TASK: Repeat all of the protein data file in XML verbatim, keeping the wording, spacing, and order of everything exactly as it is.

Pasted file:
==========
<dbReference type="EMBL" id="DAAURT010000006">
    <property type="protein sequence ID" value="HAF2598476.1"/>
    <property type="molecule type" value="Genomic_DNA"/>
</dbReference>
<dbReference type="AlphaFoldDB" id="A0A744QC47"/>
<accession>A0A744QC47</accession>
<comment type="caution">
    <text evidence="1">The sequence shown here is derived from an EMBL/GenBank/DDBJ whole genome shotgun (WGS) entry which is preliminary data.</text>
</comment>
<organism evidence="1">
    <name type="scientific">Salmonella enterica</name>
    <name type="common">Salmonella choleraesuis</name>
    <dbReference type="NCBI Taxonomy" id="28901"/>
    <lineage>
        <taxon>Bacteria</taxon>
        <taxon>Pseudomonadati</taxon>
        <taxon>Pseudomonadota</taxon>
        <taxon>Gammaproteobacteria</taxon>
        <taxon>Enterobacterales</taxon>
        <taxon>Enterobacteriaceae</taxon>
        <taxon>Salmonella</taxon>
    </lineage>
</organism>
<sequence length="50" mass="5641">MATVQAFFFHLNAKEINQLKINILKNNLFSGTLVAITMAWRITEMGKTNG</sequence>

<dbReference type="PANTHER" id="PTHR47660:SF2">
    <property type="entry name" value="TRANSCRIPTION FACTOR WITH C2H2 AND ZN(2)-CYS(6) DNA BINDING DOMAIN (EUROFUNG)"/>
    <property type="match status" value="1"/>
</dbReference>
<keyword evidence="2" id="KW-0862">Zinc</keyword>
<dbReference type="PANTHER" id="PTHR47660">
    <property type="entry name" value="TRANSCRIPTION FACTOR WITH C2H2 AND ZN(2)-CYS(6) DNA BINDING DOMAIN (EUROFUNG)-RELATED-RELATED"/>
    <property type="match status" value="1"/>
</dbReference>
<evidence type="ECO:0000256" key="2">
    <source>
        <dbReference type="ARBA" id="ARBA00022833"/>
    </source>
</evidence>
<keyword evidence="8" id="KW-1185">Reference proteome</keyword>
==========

<dbReference type="EMBL" id="DAAURT010000006">
    <property type="protein sequence ID" value="HAF2598476.1"/>
    <property type="molecule type" value="Genomic_DNA"/>
</dbReference>
<dbReference type="AlphaFoldDB" id="A0A744QC47"/>
<accession>A0A744QC47</accession>
<comment type="caution">
    <text evidence="1">The sequence shown here is derived from an EMBL/GenBank/DDBJ whole genome shotgun (WGS) entry which is preliminary data.</text>
</comment>
<organism evidence="1">
    <name type="scientific">Salmonella enterica</name>
    <name type="common">Salmonella choleraesuis</name>
    <dbReference type="NCBI Taxonomy" id="28901"/>
    <lineage>
        <taxon>Bacteria</taxon>
        <taxon>Pseudomonadati</taxon>
        <taxon>Pseudomonadota</taxon>
        <taxon>Gammaproteobacteria</taxon>
        <taxon>Enterobacterales</taxon>
        <taxon>Enterobacteriaceae</taxon>
        <taxon>Salmonella</taxon>
    </lineage>
</organism>
<sequence length="50" mass="5641">MATVQAFFFHLNAKEINQLKINILKNNLFSGTLVAITMAWRITEMGKTNG</sequence>

<dbReference type="PANTHER" id="PTHR47660:SF2">
    <property type="entry name" value="TRANSCRIPTION FACTOR WITH C2H2 AND ZN(2)-CYS(6) DNA BINDING DOMAIN (EUROFUNG)"/>
    <property type="match status" value="1"/>
</dbReference>
<keyword evidence="2" id="KW-0862">Zinc</keyword>
<dbReference type="PANTHER" id="PTHR47660">
    <property type="entry name" value="TRANSCRIPTION FACTOR WITH C2H2 AND ZN(2)-CYS(6) DNA BINDING DOMAIN (EUROFUNG)-RELATED-RELATED"/>
    <property type="match status" value="1"/>
</dbReference>
<evidence type="ECO:0000256" key="2">
    <source>
        <dbReference type="ARBA" id="ARBA00022833"/>
    </source>
</evidence>
<keyword evidence="8" id="KW-1185">Reference proteome</keyword>